Perception can open up so many things in life and you can take the lessons as far as you are willing to open up your mind.  You can start with simply seeing things from another view-point and take it all the way to the ultimate illusions in life that we all experience.  Ultimately, perception can lead you to constant peace.  For children, just introducing and discussing the concept can free them from a lot of heartache that would stem from judging others and insisting they are right, etc.  Some of these concepts may go over their head at first, but not for long.  I figure it’s like songs written in consciousness, at first they just seem like catchy tunes and then as you change over time you hear the profound wisdom within and it’s like being hit over the head (I remember singing Imagine along with the radio one day and finally hearing the words I had memorized long before, I had to pull my car over I was so awestruck and thrilled to finally understand what was being said).  I figure someday they will have a moment where it clicks and they will say, “Wow, that is what my parents were talking about.”  Sometimes they surprise me and say something so profound I am sure they remember where they came from.  I often wish I was as present as my son, so I am sure we are learning from each other.

My daughter and I have continued these conversations about perception over the years to help her embrace her compassion and willingness to see things from various points of view.  We are a homeschooling family so we can spend a lot of time on subjects that interest us, it’s just one of the many perks.  We have a lovely assignment we would like to share.  This year we saw Wicked at the theatre and knew immediately we could make a great perception assignment out of it.  My daughter already knew Wizard of Oz very well, she had seen the movie several times and played Oz in her children’s theatre production.  Once we saw Wicked, it opened up an entirely different viewpoint of the story.  We loved it and we spent a lot of time on her related essay about perception.  Her essay is below.  She was seven years old when she wrote it.  We spent a lot of time having editing meetings and getting to this final draft.  Another home school perk we enjoy is learning through editing and editing until we get to her personal best version.  From a seven-year old point of view, it is just precious.  It is a great lesson for us all.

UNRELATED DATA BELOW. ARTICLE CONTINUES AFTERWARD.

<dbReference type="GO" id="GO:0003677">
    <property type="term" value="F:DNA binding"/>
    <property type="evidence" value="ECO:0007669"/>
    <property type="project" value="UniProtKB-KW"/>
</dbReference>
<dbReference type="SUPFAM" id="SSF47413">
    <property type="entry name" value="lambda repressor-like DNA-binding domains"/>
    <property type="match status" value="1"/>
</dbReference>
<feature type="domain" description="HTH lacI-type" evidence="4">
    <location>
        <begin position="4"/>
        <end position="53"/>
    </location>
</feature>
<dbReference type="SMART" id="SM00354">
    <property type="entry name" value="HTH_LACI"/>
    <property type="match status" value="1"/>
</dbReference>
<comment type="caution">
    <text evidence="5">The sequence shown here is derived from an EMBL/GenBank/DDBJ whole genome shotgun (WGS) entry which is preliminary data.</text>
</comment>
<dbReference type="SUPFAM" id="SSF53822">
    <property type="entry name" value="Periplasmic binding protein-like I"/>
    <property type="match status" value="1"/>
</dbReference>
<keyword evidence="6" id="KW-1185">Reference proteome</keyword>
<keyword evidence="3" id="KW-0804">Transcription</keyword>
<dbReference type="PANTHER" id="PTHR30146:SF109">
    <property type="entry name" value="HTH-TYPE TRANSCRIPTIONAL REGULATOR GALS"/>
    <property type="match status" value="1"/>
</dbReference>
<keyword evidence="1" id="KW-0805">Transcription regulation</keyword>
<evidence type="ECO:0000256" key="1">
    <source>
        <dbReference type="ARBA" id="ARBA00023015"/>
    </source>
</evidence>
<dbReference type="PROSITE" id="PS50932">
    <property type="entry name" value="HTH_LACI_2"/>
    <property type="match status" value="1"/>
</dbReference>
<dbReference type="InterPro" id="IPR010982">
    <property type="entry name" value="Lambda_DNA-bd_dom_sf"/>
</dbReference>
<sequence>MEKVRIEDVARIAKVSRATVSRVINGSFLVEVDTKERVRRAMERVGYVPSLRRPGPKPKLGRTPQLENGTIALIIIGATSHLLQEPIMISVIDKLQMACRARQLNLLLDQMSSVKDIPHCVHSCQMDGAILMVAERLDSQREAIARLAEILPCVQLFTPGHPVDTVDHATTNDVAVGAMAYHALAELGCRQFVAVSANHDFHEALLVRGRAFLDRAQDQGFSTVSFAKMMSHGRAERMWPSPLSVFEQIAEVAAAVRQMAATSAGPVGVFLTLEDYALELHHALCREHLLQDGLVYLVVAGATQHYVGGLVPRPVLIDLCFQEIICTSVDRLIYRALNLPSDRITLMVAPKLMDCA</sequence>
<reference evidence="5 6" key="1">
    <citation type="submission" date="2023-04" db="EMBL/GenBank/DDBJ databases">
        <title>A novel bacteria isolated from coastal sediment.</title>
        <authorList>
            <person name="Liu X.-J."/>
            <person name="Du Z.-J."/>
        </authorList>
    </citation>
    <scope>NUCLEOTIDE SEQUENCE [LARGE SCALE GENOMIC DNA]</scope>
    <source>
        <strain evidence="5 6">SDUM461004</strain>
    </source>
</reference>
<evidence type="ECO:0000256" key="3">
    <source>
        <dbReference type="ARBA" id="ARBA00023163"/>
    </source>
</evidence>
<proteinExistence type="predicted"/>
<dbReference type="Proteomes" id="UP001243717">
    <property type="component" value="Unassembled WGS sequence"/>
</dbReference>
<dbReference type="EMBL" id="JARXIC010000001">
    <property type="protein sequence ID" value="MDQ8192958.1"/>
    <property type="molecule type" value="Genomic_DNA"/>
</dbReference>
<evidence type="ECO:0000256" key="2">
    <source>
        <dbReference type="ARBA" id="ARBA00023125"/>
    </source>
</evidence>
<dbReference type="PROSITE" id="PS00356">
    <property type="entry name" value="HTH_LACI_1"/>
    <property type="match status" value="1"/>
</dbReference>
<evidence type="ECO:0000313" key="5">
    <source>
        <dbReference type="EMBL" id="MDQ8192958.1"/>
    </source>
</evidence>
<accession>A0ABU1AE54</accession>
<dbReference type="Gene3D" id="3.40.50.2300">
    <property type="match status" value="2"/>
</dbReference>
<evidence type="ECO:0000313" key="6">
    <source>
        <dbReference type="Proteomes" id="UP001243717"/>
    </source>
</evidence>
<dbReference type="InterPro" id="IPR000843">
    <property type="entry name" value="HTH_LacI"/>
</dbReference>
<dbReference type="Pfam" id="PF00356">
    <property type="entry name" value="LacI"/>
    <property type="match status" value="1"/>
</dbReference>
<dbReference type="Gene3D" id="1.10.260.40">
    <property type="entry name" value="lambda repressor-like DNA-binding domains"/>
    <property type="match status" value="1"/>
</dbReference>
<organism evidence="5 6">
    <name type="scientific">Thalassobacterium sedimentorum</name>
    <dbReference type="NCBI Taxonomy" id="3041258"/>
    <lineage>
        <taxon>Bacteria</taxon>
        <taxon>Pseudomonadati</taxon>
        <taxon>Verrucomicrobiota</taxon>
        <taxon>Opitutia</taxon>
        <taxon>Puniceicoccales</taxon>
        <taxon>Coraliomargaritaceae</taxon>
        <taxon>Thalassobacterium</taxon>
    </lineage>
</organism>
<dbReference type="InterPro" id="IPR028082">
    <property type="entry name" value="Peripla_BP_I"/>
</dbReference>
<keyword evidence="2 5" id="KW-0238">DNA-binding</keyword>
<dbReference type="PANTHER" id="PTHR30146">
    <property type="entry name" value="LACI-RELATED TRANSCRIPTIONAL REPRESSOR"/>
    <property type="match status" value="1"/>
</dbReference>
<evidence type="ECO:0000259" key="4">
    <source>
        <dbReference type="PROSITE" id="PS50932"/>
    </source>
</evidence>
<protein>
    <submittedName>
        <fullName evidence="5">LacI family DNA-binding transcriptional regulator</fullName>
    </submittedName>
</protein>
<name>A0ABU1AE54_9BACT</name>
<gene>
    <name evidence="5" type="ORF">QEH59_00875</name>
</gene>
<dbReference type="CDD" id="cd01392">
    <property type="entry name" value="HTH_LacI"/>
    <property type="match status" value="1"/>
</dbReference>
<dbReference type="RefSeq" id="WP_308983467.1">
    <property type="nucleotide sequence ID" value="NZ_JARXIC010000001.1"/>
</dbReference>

Please enjoy the essay below on perception from my kind and compassionate daughter.  I had to include this adorable title sheet she created.



            People see situations in different ways.  Perception means how you see things.  This paper is all about how you look at things.  The Wizard of Oz and Wicked are great examples of ways we can perceive things differently.  My fright of the Wicked Witch of the West in Wizard of Oz was equally matched by my love for her in Wicked.

The Wicked Witch in the Wizard of Oz was so scary.  The Munchkins were terrified of her. They were so scared that every time the Wicked Witch came they would hide from her.  She always had this funny and terrifying laugh.  Whenever she saw Dorothy she would say, “I’ll get you my pretty,” and then laugh afterwards.  The Wicked Witch wanted to kill Dorothy and her friends Scarecrow, Lion and Tin Man.  She really wanted the ruby slippers badly and she would do anything to get them.  She was completely terrifying and I felt so relieved when Dorothy melted her!

In Wicked, the Wicked Witch of the West was loveable!  Her name was really Elphaba.  She was born green and everyone was mean to her.  She was smart.  She took good care of her crippled sister Nessa.  She wanted to help the animals.  She tried to do good things but they did not go well for her.  She was totally tricked by the Wizard of Oz and everyone thought she was bad even though she was good.  She just wanted those ruby slippers to remember her sister.

In the Wizard of Oz I was so scared of the Wicked Witch of the West but in Wicked I loved her.  In the Wizard of Oz the story was told from Dorothy’s perception, it made you see things how she did.  In Wicked, the story was told from Elphaba’s perception, throughout the whole show you see her side of the story.  The way these stories were told from the perception of different characters made it possible to equally fear the Wicked Witch in one story and love her in the other.

My fright of the Wicked Witch of the west in Wizard of Oz was equally matched by my love for her in Wicked.  In both shows there was a different way of looking at things.  This is what perception is all about.  In all things in life people have a different perceptions of things.  This explains why people make different choices.  Understanding people’s perceptions can lead us to kindness and compassion.  I want to always remember that people have different perceptions because kindness and compassion are the most important thing in life!

Your Super Power Is Joy!